We remain open and committed to providing critical addiction treatment. For information on Coronavirus (COVID-19), including symptoms, risks, ways to protect yourself and our commitment to patient & staff safety,  click here

How to Help Yourself

How to Help Yourself | Just Believe Recovery
In This Article

You are the driving force of, well, you. There are things that happen along the way that may morph or shape that driving force, but it comes from within. Scars, or motivation, or an illness dictate the way we take care of ourselves. How can we help ourselves ensure we are moving in positive, healthy, or happy directions?

Where Do I Begin?

Checking in on yourself is a great place to start. How are you feeling with yourself? Are you happy or satisfied? Do you feel like something is missing or there is too much chaos around you? Checking yourself and your mental state is taking a deeper look at yourself and assessing if anything needs tweaking or perhaps major changes. Here are a few questions to help you gauge where you are.

  • How do I feel about where I am in life? This is a bit of a loaded question. This isn’t like you didn’t become the astronaut you thought you would be when you were 5. This is asking how you feel about where you are in life today. No matter how you got there.
  • Are you doing things that you enjoy? Do you go out of your way to find time to do things that make you happy? Doing things that make you feel good can help your self-esteem.
  • Am I ok? Do you sometimes feel lost or concerned? This is an important question that you need, to be honest with yourself.

Sometimes, we blow things out of proportion or we don’t recognize the importance of something that has happened. Life can take twists and turns you never saw coming, but we need to adapt. Try and find the positive and focus on that. Keep working toward the positive things in your life- even if you don’t feel like it in the moment.

Taking Action

If you have reflected on some parts of your life that you feel like you need to change, it may be time to take some action. Mental health is an important aspect of all of us and assessing your own is a wise thing to do. If you have a thorn in your side you aren’t going to leave it there because it hurts and it is causing you pain. The brain feels pain, too. Whether it be your pride being hurt, a loss, or a bad time in life that you haven’t shaken it causes pain. Mental health is not being “crazy.” It is asking yourself if you are ok, and if you aren’t- finding out why you feel that way. You are not less than, or weak, or failing if you are not happy all the time. Human beings were not built to feel happiness all of the time.

Mental illness is common in America. In 2017, it was found that nearly one in five adults in the U.S. lives with a mental illness. These illnesses, unfortunately, often go undiagnosed or misdiagnosed. Mental illness symptoms affect thoughts, emotions, and behaviors. These symptoms can range from mild to moderate to severe. They can affect your ability to concentrate. Extreme mood changes, excessive feelings of guilt or shame, often feeling confused can all be signs that your mental health isn’t where it could be. There are mild disorders that with a little help and treatment can be managed and life will get better. There are other disorders that need more intense help and treatment, and life can get better and more manageable. If you or someone you know shows any of these signs or behaviors, reach out for help.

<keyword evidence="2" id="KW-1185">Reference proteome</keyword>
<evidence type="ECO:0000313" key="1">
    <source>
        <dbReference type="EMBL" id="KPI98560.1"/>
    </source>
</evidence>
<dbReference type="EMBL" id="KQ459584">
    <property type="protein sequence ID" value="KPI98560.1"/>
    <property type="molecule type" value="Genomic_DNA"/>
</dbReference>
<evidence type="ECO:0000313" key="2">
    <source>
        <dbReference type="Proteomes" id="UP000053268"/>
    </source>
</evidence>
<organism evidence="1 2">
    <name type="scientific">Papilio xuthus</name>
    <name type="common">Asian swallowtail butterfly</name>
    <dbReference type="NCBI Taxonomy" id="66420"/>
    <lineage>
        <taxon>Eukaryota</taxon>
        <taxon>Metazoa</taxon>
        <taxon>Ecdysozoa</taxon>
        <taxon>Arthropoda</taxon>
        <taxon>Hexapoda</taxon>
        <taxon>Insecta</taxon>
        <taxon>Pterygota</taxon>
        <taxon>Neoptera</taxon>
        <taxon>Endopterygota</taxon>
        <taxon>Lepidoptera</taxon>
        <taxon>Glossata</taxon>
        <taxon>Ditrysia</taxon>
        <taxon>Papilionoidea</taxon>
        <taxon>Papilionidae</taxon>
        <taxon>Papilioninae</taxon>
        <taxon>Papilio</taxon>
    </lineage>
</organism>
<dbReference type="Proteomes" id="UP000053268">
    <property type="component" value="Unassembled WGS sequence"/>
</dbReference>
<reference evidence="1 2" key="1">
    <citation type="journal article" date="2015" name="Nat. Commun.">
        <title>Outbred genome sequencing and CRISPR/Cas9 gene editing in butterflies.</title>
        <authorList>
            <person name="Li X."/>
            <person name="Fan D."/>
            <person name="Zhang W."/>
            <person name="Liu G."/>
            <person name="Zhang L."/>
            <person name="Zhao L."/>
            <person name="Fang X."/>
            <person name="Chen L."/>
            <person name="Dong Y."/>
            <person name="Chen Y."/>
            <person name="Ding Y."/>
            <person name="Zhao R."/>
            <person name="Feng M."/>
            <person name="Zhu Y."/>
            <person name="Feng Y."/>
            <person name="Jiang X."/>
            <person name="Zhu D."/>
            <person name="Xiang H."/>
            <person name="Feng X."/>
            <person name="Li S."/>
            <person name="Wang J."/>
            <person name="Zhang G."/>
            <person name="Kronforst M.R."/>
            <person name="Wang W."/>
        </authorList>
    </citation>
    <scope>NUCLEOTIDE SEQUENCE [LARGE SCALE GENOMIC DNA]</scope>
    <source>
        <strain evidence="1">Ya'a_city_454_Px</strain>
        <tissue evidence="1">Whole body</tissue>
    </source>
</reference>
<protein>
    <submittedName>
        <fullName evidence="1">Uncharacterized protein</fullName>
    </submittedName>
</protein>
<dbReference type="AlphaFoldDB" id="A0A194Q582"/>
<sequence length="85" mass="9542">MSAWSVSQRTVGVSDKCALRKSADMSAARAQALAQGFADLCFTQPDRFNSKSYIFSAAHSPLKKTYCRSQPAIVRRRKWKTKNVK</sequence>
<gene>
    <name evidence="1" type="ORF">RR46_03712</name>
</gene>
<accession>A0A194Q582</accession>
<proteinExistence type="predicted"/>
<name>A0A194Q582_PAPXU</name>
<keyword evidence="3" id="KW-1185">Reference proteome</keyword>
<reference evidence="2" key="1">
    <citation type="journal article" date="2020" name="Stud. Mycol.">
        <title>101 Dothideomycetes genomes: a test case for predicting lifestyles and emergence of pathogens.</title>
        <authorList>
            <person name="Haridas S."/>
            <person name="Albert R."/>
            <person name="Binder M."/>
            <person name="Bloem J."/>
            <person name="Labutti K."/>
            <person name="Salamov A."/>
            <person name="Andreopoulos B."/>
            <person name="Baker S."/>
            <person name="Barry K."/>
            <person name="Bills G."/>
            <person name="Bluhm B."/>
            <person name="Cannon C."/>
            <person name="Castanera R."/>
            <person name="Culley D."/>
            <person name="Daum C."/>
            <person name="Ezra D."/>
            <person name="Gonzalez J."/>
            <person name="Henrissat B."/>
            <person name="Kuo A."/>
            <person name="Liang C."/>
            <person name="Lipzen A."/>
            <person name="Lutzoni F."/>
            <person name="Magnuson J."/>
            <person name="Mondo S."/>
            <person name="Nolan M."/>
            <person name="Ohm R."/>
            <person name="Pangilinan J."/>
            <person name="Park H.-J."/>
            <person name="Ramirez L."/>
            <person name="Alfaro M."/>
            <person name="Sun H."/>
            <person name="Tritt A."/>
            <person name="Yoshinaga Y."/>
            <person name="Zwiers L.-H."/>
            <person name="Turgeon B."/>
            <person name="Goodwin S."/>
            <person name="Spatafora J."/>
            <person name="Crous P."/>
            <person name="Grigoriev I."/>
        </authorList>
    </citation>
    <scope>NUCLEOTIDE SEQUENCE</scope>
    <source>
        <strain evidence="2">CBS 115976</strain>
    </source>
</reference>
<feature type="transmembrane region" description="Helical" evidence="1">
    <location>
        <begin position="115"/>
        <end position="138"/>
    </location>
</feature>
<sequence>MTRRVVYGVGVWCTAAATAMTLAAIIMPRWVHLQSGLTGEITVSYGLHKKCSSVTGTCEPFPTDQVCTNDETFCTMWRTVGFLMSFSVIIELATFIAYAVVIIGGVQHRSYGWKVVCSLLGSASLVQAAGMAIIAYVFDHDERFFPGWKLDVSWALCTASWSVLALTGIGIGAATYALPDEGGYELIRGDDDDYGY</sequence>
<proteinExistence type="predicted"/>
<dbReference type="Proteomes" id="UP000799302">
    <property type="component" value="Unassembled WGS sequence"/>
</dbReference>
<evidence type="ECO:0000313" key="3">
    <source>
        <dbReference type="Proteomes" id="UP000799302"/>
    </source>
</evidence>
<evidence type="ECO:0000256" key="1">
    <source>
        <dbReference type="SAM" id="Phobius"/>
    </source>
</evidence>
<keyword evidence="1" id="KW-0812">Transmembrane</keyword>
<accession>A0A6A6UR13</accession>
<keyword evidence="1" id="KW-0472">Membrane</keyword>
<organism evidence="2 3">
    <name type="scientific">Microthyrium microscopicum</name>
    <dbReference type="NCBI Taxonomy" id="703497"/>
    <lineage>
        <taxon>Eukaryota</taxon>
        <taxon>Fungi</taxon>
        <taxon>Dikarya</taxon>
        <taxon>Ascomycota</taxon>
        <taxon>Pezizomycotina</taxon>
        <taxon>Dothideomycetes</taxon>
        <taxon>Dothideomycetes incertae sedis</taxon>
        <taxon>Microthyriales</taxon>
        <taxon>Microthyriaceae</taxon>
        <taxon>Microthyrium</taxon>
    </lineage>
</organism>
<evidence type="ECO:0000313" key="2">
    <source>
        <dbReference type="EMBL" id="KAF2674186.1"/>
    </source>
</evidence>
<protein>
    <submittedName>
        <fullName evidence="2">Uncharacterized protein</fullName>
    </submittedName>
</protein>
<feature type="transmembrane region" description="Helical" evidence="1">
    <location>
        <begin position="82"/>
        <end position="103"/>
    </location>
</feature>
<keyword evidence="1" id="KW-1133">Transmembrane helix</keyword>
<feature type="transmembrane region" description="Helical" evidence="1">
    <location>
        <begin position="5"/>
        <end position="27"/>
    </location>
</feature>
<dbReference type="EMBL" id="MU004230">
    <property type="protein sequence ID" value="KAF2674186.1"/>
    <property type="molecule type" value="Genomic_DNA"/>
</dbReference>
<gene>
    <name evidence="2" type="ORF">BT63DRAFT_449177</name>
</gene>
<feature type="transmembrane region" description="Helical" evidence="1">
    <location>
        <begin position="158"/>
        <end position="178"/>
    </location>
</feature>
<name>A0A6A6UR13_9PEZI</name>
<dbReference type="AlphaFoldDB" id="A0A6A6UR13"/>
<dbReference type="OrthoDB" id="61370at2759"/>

Substance abuse can also be a problem and will affect your mental health. Drinking too much and more often than you should, can affect your body, mind, work, or family life. Your own prescription medications that you are thinking about more and more. Drug addiction is a disease that affects your brain and behavior. It makes it difficult to control your use of drugs. It is a gradual, but powerful, force that can drive some right to rock bottom. Some people become addicted to illicit recreational drugs, such as cocaine or heroin. Some people can become addicted to medications that their doctor has prescribed. Most addictive drugs affect your brain’s reward system by flooding it with dopamine.

This results in a pleasurable high that can motivate you to take the drug again. Over time, it is likely that you’ll become dependent on the drug to feel “good” or “normal.” You can develop a tolerance to that drug, forcing you to take more and more. Withdrawal symptoms keep a lot of people using. They are your body trying to rid itself of the toxins that drugs are. Chemically, your brain is out of sorts. There is help for that.

How to Help

Mental illnesses, substance abuse, and addiction do not always look the way we think they will. Anyone is susceptible to their brain chemically changing and then needing some help to get it back on track. No one should ever feel ashamed asking for help. These problems and disorders do not go away on their own and they come back worse if left swept under the rug. How to help yourself? Be honest with yourself. Reach out to other people that will be honest with you. Are you feeling like yourself? Are you so far away from yourself you have forgotten what that is?

The answer is reaching out for help. Do some research, I hope this article helps in any way possible. Make a call, for you or someone you love.

⟹ READ THIS NEXT: Anger, Frustration, and Fear

Let's Connect

🔒 Your information is safe & secure
  • This field is for validation purposes and should be left unchanged.
Just Believe Recovery White Logo
Is Trazodone a Narcotic? | Just Believe Recovery Center
Abused Substances

Is Trazodone a Narcotic?

Trazodone is a prescription tetracyclic antidepressant that is not a narcotic (opioid) or classified as a controlled substance, but its use does come with some

Read More »